size for this analysis was lower because the 3-month follow-up was only included for some waves of the study. The sample followed up 6 months after baseline (N = 2483) differed only slightly from those not followed up (N = 9180) in being more likely to be female and older, to have slightly higher strengths of urges to smoke, HSI score and daily cigarette consumption, and being less motivated to stop ( Table 1). Although small, all the differences were statistically significant. Fig. 1 shows the distribution of scores on the MTSS at baseline in the follow-up sample (N = 2483). The two most frequently stated levels of motivation were level 1: “I don’t want to stop smoking” (20.7%) and level 4: “I REALLY PD-1/PD-L1 inhibitor review want to
stop smoking but I don’t know when I will” (23.8%). Eighteen percent of smokers (N = 447) scored the two highest levels of motivation: “I REALLY want to stop smoking and intend to in the next 3 months” or “…in the next month” (95% CI = 16.5–19.5%). A total BKM120 chemical structure of 692 smokers (27.9% (95% CI = 26.1–29.6)) made an attempt to quit smoking between baseline and 6-month follow-up. Fig. 2 presents the percentage of smokers attempting to quit stratified by their baseline MTSS score. The figure shows a linear increase in the percentage making quit attempts with increasing level of motivation (χ2 = 193.408, df = 6, p < 0.001 for a linear-by-linear association). Of the 447 smokers who scored the two highest levels of motivation, 219 made an attempt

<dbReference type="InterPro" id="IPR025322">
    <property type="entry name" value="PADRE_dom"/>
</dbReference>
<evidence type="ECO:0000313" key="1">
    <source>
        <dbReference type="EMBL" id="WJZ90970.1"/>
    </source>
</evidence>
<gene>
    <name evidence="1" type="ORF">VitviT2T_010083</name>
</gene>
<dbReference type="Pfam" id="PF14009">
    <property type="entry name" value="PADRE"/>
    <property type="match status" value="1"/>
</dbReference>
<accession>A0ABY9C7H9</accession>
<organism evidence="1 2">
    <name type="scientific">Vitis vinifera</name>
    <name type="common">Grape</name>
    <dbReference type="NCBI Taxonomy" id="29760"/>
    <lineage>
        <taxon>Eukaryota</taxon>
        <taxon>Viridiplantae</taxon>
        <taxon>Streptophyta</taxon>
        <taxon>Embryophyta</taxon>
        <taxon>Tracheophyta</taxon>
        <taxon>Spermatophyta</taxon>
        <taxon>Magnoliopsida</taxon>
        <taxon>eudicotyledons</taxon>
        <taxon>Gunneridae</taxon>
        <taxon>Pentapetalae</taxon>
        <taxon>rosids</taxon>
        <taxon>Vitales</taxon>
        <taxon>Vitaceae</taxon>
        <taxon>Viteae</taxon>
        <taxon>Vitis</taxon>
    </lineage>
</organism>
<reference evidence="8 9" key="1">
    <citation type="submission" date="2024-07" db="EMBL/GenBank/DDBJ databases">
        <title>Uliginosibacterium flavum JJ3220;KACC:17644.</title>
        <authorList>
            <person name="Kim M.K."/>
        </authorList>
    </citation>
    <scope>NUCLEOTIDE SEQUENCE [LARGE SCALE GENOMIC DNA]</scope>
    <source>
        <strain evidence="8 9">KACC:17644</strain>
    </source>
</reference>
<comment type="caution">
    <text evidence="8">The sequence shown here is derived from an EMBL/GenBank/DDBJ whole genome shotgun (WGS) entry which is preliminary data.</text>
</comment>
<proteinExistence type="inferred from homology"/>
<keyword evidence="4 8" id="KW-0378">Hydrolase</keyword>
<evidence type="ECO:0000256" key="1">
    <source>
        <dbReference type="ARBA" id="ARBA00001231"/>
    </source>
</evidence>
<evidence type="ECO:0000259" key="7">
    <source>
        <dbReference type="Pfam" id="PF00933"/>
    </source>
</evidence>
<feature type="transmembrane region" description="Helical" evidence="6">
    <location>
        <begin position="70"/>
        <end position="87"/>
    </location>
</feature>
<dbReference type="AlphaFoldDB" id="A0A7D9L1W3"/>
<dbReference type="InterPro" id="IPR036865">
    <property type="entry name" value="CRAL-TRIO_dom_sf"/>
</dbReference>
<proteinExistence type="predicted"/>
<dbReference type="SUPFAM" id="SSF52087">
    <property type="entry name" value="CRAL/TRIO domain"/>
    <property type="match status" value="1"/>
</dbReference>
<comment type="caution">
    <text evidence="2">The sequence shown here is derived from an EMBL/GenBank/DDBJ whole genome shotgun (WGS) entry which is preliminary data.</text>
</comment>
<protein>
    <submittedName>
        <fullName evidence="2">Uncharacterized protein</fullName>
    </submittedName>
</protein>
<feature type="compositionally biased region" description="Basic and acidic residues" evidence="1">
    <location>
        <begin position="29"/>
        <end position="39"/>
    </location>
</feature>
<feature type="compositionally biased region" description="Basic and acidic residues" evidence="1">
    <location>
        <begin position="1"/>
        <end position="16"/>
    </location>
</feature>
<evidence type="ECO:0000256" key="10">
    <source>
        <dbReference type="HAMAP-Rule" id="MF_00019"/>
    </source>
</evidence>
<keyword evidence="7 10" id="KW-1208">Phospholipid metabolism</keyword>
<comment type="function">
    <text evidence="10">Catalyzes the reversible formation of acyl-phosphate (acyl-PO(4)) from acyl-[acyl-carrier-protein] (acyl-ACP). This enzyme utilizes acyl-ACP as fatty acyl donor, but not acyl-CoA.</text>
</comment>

to quit (positive predictive value = 49%). The odds of making a quit attempt between baseline and 6-month follow-up according to the MTSS score are presented Urease in Table 2. Smokers with the highest score had 6.8 times the odds of making a quit attempt (95% CI = 4.7–9.9) than smokers with the lowest score. The odds ratios were similar after adjusting for age, sex, social grade, strengths of urges to smoke, HSI, cigarettes smoked per day at baseline, and wave of the survey (Table 2). Fig. 3 shows the ROC curve for our measure of motivation. The ROCAUC was 0.67 (95% CI = 0.65–0.70). The ROCAUCs of the two variables used to assess the divergent validity were 0.47 (95% CI = 0.45–0.50) for HSI and 0.53 (95% CI = 0.50–0.55) for strengths of urges to smoke (Supplementary Fig. E1).1 A total of 1842 respondents were included in the sensitivity analysis, of which 388 (21.3%, 95% CI = 19.4–23.3) made an attempt to quit smoking between baseline and 3-month follow-up. The odds of making a quit attempt over that period according to the MTSS score differed from the odds over the period between baseline and 6-month follow-up, particularly for the highest MTSS score (Supplementary Table E1)1. Smokers with the highest score had 9.2 times the odds of making a quit attempt within the next 3 months (95% CI = 5.62–15.08).